By the time I attended Chicago, Milton Friedman was no longer teaching. But, his presence was still felt and his ideas, more commonly dubbed as “the Chicago School” of thought in economic and social science circles was pervasive at Chicago and, since leaving Chicago, I see his ideas proliferate the media, academia, pop culture, and almost everywhere.
Friedman died on November 16 at the age of 94 in San Fransciso, where he lived with his wife, Rose.
Below are a few of his contributions to social science and economics; while he also contributed much to politics and mathematics, I’ll only highlight what I view to be his more well-known contributions:
- Monetarism: Friedman contended that changes in the money supply precede, instead of follow, changes in overall economic conditions. He pointed out, for instance, that inflation results from â€œtoo much money chasing too few goods.â€
- Interventionism: Friedman maintained that the economy functions best when people have opportunities to make free choices unfettered by government regulations. He was an opponent of Keynes, who believed that the government should be involved in the management of national economies.
- Barriers-to-Entry: In his book, Income from Independent Professional Practice, He contended in the book that state-licensing procedures limit entry into the medical profession and accordingly, doctors can charge higher fees than they could if competition were more open.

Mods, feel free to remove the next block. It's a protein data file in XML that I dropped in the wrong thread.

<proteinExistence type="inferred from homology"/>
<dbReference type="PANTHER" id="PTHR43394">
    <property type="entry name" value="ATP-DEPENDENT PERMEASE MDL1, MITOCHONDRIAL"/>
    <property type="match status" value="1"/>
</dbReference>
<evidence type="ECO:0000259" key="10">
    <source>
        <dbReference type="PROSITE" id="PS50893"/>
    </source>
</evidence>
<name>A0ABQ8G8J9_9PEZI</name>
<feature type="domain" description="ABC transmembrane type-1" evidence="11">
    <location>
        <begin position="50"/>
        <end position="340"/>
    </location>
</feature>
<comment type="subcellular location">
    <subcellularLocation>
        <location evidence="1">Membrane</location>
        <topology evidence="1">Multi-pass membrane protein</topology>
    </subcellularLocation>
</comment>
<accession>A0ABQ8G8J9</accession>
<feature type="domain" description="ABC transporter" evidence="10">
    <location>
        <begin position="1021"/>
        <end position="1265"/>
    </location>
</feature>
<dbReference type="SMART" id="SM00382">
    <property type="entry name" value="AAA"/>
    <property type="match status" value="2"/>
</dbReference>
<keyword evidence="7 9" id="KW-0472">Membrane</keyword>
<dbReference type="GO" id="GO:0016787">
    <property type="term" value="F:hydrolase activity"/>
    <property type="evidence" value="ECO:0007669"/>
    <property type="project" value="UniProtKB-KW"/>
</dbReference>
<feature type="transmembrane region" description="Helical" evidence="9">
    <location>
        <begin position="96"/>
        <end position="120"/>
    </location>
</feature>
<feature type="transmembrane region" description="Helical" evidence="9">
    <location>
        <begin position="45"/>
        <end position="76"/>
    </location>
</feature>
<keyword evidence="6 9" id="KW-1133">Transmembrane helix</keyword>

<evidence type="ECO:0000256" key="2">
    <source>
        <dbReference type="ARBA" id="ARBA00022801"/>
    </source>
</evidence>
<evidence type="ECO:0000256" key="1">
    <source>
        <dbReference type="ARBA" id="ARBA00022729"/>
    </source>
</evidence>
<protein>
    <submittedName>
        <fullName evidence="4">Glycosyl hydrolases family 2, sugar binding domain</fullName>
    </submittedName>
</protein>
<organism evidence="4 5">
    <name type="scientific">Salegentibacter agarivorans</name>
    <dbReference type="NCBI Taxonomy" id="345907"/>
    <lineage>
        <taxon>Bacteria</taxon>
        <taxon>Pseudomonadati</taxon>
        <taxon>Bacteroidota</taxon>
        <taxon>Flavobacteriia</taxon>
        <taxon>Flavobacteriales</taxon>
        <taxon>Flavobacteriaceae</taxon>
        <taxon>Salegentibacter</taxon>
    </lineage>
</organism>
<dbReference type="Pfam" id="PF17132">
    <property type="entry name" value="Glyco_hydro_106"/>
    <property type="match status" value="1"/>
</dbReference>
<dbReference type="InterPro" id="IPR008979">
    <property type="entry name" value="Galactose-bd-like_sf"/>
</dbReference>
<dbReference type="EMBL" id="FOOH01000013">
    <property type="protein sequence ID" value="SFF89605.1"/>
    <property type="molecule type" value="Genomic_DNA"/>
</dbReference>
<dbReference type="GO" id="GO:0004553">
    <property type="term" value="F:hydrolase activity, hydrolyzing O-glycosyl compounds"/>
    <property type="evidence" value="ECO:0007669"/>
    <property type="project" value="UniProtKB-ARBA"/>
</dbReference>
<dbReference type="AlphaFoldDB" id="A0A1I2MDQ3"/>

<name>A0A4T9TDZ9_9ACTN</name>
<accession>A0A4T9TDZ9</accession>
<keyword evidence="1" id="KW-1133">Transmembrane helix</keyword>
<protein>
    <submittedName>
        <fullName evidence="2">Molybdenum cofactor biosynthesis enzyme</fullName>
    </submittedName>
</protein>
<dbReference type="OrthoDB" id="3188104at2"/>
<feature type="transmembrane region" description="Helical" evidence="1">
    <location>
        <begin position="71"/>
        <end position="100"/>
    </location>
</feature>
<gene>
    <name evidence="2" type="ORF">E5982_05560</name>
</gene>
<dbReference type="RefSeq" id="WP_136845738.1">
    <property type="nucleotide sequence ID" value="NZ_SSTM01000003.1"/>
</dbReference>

- Consumption Function: In A Theory of Consumption Function, which contested one of the key Keynesian positions: that people spend less of their income and save more, as their societies become wealthier. Friedman showed that people always want more, no matter how wealthy they become. The book also showed that peopleâ€™s annual consumption is a function of their expected lifetime earnings, rather than a reflection of current income, which was the Keynesian view.
- Deregulation: In Capitalist and Freedom, He supported flexible exchange rates, a permanent departure from the gold standard, a volunteer army, a negative income tax, trucking and airline deregulation, competition for the Post Office, and a broader-based income tax. The ideas set forth in that book eventually become part of the U.S. Economic policy.
- Natural Rate of Unemployment: He introduced the notion of the “Natural Rate of Unemployment” and argued that if unemployment figures go below that “natural rate”, the inflation will most likely follow.
- Educational Vouchers: He was a strong advocate for educational vouchers to encourage school choice.
In his book Free to Choose, one thread that can be found in Friedman’s work is his love for freedom, choice, and democracy. He saw free economics as an organizing principle by which to build a government; a country — free economics is consistent with a democracy and political freedom. In his words,
I know of no example in time or place of a society that has been marked by a large measure of political freedom, and that has not also used something comparable to a free market to organize the bulk of economic activity.
While I don’t completely believe in Friedman’s view that a market, left on its own, will become supra efficient (some government intervention is sometimes necessary), his contribution to the world is deserving of praise, thanks, and memorial.